I admit it: I was pretty two-faced on Thursday.
I started my day as a middle-aged white woman with a really bad back. But hours later, I'd morphed into a bald, stubble-faced, wrinkled old white guy.
My new visage reflected how my body felt — old and achy. My new look made one co-worker scream and two women burst out laughing, but barely registered a glance from the editor of the TODAY segment I was producing. Is this how he really sees me?
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My quick-change came compliments of the $1,600 "Geezer Guy" mask. In fact, wearing the "Geezer" made me feel even more stooped over, old and achy than I did already.
I got the “Geezer” from Los Angeles mask maker Rusty Slusser. As correspondent Lee Cowan reported on TODAY Wednesday, Rusty made news when a couple of his masks were used by some bad guys — including, perhaps, one of California's most prolific bank robbers.
Rusty says he was dumbfounded when a Cincinnati cop phoned his studio at 4 a.m. one morning to find out if the mask man knew about the masked men. Rusty had fallen asleep there after working all night. The call was no dream — but for a white guy who was caught red-handed pulling a robbery disguised in one of Rusty's masks as an African-American, it became a real nightmare.
Rusty, a Texas boy (hardly unexpected with a name like that), started out as an apprentice in the mask trade when he was just 13. He cut his teeth on beastly birds, wicked werewolves and a mummy with nuclear-grown incisors. A life of making pretend has clearly kept him looking young, but he’s been at it for 26 years and carefully covets his molding secrets.
Rusty’s a perfectionist. I know, because I picked up the “Geezer” mask we used on the set this morning from the woman who painstakingly implants the mask’s hair, a single strand at a time.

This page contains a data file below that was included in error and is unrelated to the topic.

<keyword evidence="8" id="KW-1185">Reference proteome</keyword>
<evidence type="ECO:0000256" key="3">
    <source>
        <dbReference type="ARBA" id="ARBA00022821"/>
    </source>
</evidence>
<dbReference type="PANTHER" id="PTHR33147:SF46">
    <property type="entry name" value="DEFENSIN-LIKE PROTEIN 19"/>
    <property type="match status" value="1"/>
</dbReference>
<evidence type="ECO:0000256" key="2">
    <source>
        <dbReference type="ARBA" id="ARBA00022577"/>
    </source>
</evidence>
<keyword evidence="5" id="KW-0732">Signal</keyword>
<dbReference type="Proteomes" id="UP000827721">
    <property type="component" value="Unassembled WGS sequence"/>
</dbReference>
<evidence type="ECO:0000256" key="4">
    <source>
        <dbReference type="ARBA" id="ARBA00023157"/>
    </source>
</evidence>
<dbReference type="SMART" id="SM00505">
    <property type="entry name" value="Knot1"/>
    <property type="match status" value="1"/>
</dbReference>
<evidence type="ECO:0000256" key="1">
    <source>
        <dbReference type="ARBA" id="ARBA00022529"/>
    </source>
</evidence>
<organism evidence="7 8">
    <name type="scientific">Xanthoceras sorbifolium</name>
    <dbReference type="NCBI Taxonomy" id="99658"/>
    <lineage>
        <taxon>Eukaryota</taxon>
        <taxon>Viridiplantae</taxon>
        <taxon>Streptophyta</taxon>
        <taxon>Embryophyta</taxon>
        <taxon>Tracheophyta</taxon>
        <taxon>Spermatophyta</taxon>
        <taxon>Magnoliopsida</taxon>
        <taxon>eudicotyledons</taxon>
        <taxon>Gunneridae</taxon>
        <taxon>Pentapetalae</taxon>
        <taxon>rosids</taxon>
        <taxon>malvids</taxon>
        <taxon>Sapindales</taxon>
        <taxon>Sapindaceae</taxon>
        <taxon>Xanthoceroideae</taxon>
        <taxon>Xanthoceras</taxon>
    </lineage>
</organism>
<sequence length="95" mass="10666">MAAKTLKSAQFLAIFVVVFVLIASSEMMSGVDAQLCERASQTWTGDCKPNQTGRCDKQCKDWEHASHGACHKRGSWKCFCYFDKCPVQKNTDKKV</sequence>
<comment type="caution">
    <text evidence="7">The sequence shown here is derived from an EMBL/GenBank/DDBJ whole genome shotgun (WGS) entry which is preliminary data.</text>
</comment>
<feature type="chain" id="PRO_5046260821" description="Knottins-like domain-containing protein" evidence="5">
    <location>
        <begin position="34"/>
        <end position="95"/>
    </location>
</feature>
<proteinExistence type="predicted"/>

His masks are so transformative that I can only say, it's freakazoid — especially when our reporter went from being one of the whitest guys I know, with an excellent head of hair, to a chrome-domed black man — all in the time it took you to read this sentence.
Rusty says he sold a half a million dollars’ worth of masks last year, so you know there must be lots of less nefarious uses for them than robbing banks. Halloween, for instance. Or sometimes celebrities want to hide behind something more than their Foster Grants. One guy wanted a fake face to propose to his wife. Now there's a marriage destined to turn into a horror show.
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And Rusty's art isn't limited just to faces: For a medical school, he’s working on a mold for a leg. Going out on a limb, so to speak. (Frankly, I'd rather have the students amputate a faux toe than a real one.)
I couldn't help but notice that Rusty's studio had only one female offering — a combo “old lady” with a head and torso that included very, very saggy boobies. As I was the only (real) woman in the room, all the guys noticed me staring in horror at Droopy Granny. Then they stumbled all over themselves to assure me that I looked NOTHING like her.
Alas, I fear gravity will, in time, prove them wrong. I wonder if Rusty can make something in an Angelina Jolie? I bet wearing an Angelina would make my back hurt a lot less. Or at least make me look better when I’m stooping and drooping.
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